ERIC Number: ED234410
Record Type: RIE
Publication Date: 1983-Apr
Reference Count: 0
Managing Classroom Activities in Junior High English Classes: An Interim Report.
As part of a larger effort to understand how classrooms are managed, this study used narrative descriptions of class sessions conducted by seven junior high school English teachers to map the way order was achieved under different circumstances. The basic unit for analysis was the classroom activity, characterized by an identifiable focus or a definite time allotment and program of action. Preliminary analysis of the data revealed five major themes: the effect of the junior high school class schedule on activity systems, the nature of activities and their contexts, activity boundaries and distinctiveness, processes of getting activities started, and activity management and curriculum. Results of the analysis indicated that successful managers were able to (1) construct lessons that fit the externally paced schedule of the school day; (2) use activities with a clear program of action; (3) explicitly mark the boundaries of activities and the transition between activities; (4) demonstrate situational awareness by attending to details and commenting on events taking place in the room; (5) protect activities until they were established by ushering them along, focusing public attention on work, and ignoring misbehavior that disrupted the rhythm and flow of events; and (6) push students through the curriculum even when misbehavior was prevalent in the class. (Author/HOD)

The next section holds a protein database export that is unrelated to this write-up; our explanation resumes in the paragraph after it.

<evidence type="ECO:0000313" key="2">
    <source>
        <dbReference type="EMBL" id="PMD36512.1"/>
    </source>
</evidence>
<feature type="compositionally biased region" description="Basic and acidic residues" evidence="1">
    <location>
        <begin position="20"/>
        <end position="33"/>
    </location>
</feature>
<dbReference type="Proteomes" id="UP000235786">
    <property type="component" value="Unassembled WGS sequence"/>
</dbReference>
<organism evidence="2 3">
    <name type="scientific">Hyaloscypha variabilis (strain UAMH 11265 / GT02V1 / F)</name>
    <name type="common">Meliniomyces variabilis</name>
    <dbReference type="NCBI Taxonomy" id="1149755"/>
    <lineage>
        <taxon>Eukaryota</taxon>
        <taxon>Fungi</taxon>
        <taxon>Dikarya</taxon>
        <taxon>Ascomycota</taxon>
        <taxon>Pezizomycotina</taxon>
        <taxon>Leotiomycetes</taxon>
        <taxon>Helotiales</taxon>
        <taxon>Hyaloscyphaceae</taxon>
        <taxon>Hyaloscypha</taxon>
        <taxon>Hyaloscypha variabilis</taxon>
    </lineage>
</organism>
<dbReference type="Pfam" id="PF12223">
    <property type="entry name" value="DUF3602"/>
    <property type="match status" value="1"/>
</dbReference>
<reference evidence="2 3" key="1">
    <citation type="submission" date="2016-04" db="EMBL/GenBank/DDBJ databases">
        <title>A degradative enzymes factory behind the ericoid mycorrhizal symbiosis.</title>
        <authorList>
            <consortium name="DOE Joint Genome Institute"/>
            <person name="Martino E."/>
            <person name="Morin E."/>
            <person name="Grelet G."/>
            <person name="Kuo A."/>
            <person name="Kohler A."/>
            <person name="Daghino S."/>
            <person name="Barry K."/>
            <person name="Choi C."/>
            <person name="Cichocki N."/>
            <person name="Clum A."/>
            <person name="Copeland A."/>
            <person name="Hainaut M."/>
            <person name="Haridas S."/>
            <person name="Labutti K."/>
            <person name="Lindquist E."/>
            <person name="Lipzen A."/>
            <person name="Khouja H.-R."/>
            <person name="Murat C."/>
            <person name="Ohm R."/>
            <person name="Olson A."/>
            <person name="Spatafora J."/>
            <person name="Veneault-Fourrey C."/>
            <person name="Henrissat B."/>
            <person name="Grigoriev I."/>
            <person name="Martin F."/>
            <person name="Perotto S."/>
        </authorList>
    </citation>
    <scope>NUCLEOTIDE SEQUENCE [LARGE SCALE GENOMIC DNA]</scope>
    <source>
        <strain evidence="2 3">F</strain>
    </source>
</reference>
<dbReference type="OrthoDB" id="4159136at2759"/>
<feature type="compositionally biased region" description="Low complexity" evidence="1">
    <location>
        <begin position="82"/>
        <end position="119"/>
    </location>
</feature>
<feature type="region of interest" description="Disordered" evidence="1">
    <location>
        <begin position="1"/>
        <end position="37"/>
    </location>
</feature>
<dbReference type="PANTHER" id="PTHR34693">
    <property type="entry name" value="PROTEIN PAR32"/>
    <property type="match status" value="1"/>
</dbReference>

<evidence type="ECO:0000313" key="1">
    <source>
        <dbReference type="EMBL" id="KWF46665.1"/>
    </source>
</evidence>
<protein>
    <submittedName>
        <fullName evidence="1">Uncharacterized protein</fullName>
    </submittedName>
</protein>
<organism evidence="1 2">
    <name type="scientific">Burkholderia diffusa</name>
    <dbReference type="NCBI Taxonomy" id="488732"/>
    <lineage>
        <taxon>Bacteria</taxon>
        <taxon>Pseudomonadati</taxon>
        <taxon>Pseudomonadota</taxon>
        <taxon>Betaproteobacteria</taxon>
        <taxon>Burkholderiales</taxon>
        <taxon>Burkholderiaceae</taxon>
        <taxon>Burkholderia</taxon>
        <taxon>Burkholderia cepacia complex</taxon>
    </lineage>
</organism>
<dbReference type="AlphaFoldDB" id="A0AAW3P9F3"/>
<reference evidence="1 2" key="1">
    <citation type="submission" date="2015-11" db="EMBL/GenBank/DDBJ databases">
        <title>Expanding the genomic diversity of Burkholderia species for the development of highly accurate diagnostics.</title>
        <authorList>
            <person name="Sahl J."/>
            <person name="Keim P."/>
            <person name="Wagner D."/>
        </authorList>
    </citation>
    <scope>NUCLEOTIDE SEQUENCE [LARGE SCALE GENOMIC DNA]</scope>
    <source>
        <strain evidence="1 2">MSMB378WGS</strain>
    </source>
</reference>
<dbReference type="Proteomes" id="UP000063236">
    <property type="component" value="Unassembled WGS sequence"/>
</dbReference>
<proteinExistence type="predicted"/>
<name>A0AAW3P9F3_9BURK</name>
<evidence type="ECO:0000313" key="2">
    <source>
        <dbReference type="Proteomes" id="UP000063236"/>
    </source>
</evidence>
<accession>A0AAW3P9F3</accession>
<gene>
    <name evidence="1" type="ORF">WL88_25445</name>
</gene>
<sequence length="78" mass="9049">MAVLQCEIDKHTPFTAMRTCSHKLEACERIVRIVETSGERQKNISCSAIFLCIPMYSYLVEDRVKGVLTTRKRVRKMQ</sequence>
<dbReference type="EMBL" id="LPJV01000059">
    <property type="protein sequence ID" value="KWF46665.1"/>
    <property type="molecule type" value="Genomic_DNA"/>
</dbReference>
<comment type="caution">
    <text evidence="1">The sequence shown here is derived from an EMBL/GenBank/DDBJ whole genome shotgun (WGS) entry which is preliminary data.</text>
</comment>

Descriptors: Class Activities, Classroom Communication, Classroom Environment, Classroom Research, Classroom Techniques, Discipline, English Instruction, Junior High Schools, Teacher Effectiveness, Teacher Response, Teacher Role
R&D Center for Teacher Education, Education Annex 3.203, The University of Texas at Austin, TX 78712 ($2.25).
Publication Type: Reports - Research; Speeches/Meeting Papers
Education Level: N/A
Sponsor: National Inst. of Education (ED), Washington, DC.
Authoring Institution: Texas Univ., Austin. Research and Development Center for Teacher Education.
Note: Paper presented at the Annual Meeting of the American Educational Research Association (Montreal, Canada, April 11-15, 1983).